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Published: Saturday, 8/31/2013 - Updated: 1 year ago

Regional duck business now worldwide 'Duck Dynasty' brand

NEW YORK TIMES
Willie Robertson of A&E’s ‘Duck Dynasty’ has led his family through a conscious dive into the entertainment world, lifting a regional business based on duck hunting into an international phenomenon with a vast array of merchandise. Willie Robertson of A&E’s ‘Duck Dynasty’ has led his family through a conscious dive into the entertainment world, lifting a regional business based on duck hunting into an international phenomenon with a vast array of merchandise.
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WEST MONROE, La. — Forget the ZZ Top beards and the Bayou accents, the Robertsons of West Monroe, La., are a family of traditional American entrepreneurs: ambitious, rich, and spectacularly successful.

And that was true even before they were TV stars.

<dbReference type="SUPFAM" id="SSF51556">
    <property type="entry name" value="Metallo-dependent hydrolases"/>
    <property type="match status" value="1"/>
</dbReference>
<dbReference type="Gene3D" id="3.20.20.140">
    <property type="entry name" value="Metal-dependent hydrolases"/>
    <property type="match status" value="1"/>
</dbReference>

They certainly are stars now — the subjects of the biggest reality show hit in the history of cable television, Duck Dynasty, which has shattered ratings records this summer, reaching a high of 11.8 million viewers for the season premiere this month.

But in the more contained world of ducks, guns, and camouflage gear, the Robertsons were already celebrities thanks to the family’s core business: sales of duck gear, especially duck calls.

Now the range of merchandise attached to the Robertson name is so vast — shirts, caps, coolers, books, edibles, hunting gear of every kind — that keeping track of it has become almost impossible, said Willie Robertson, scion of the Robertson clan and president of the Duck Commander company.

Recently, he was at the corporate headquarters of Wal-Mart and was surprised to see his face on a garden gnome.

“I knew I had a Chia Pet and a bobblehead and an action figure,” Mr. Robertson said in a phone interview. “I didn’t know I had a garden gnome. That’s awesome. I guess Pez dispenser is the last weird thing I have to see myself on.”

Chances are that pitch will come shortly.

“Every day I get pitched on this, pitched on that,” Mr. Robertson said. “It’s like you’re living in a movie.”

That movie is mostly a creation of Mr. Robertson and his family, a conscious dive into the entertainment world that has lifted a regional business into an international phenomenon. The show is seen in more than 100 countries.